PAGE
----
Generally speaking, mainstream perceptions of comic book readers, country music fans, skateboarders, and other quintessentially American hobbyists have excluded people of color. Not because POCs haven’t contributed immensely to the creation and evolution of these activities, but because industries fail to represent them. For these very reasons, being an Arab woman at an indie music festival makes me feel like an infiltrator.
Things are slowly changing in that regard, for some minority groups. For instance, movie Dope (and pretty much everything about Pharrell, to be honest) helps remake the “geek” trope to reflect modernity as well as reality. While Hollywood still sucks at accurately representing diversity in film, we are slowly seeing more movies and television shows flip the script on ethnic and cultural stereotypes.
However, I find myself encountering a different problem when I embrace the things that make me American. It’s the “whitewashed” accusation, the one that generally comes when you are the child of immigrants and are not linguistically or culturally competent enough to have an accepted claim to my heritage. I know this experience well – it practically defined my teenage years. Among family members and family friends, the pursuit of interests that are not totally characteristic of Middle Easterners is generally equated to masking my culture.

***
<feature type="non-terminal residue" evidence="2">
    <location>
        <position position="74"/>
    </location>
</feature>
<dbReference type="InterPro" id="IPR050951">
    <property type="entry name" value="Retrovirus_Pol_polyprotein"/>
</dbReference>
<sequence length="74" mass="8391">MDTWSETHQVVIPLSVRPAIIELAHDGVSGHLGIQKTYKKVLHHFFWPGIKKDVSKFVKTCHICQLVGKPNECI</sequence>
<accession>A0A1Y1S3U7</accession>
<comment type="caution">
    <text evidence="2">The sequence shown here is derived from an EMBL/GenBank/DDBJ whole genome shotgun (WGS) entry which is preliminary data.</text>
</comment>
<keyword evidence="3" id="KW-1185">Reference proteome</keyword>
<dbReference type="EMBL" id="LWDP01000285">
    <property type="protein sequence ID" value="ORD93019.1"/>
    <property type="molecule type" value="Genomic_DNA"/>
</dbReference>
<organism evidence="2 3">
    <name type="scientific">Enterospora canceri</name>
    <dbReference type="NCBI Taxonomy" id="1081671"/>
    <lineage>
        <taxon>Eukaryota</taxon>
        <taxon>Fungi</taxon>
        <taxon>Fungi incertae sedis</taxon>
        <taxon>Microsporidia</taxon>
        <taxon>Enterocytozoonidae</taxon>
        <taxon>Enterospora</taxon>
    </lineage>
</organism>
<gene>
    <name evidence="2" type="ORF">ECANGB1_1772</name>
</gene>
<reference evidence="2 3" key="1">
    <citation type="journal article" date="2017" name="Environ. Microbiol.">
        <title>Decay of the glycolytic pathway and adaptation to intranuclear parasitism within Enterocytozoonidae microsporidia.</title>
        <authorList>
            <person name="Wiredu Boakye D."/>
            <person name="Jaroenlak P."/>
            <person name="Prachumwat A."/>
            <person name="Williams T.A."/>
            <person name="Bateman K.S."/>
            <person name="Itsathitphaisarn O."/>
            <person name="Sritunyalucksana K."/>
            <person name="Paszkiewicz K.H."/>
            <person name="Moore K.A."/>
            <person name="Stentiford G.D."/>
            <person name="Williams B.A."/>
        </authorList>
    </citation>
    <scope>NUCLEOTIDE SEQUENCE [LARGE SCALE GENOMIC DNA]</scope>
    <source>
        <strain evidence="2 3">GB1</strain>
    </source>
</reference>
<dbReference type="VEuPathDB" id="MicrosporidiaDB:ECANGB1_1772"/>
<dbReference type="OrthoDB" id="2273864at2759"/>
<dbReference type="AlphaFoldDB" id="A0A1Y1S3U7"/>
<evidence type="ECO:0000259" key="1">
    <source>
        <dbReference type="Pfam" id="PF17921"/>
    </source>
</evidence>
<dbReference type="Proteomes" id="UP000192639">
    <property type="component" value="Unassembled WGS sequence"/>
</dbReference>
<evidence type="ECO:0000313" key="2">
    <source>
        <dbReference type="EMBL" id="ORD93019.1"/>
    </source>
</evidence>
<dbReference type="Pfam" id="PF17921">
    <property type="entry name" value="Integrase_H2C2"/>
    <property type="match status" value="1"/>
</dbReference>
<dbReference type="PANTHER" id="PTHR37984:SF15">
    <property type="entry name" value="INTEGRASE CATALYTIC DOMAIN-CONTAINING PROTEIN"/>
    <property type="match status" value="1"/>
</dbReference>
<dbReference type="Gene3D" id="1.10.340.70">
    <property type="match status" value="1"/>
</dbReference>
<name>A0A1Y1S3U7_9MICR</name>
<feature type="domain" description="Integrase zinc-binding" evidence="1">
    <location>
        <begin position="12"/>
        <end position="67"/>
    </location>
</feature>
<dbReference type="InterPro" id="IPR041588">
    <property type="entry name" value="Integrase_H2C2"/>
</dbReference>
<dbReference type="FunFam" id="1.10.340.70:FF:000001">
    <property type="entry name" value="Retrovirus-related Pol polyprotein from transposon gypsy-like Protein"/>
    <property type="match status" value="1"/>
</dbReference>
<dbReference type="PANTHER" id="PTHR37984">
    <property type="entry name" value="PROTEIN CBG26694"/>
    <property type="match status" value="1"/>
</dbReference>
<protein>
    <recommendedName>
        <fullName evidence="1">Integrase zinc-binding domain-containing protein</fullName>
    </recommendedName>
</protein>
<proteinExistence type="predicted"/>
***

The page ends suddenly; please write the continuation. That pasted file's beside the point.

It doesn’t help that I’m not a very visible as a Muslim or as an Arab. I don’t cover my hair, and I’ve been mistaken for just about every ethnicity. I benefit from this in a lot of ways, because I encounter less racism and stereotyping than a lot of other minorities.
That is, until I mention that I’m a Palestinian.
The fact is, despite the perceived betrayal of my white conformity, strangers have never been able to see beyond my ethnicity. Unlike most white Americans, I have never been a blank slate who could identify him or herself by a professional title or a personality trait.
Case in point: I’ll be hanging out with a group of white friends when a newcomer comes along. Said stranger introduces himself to my friend group and asks them all what state they are from or what they do for a living. It will be my turn to exchange pleasantries and suddenly the question becomes, “So, what are you?”
I’m fine saying that I have yet to figure out the answer, because I know I’m not the only one. Many POCs and second-generation Americans have a double-burden to bear. We summon the courage to participate in white-majority spaces on the daily, while also fulfilling our parents’ wishes to keep us migrants of the East. This state of dispossession is constant reminder that we are never enough, but in the end, it’s also just one part of an ongoing journey.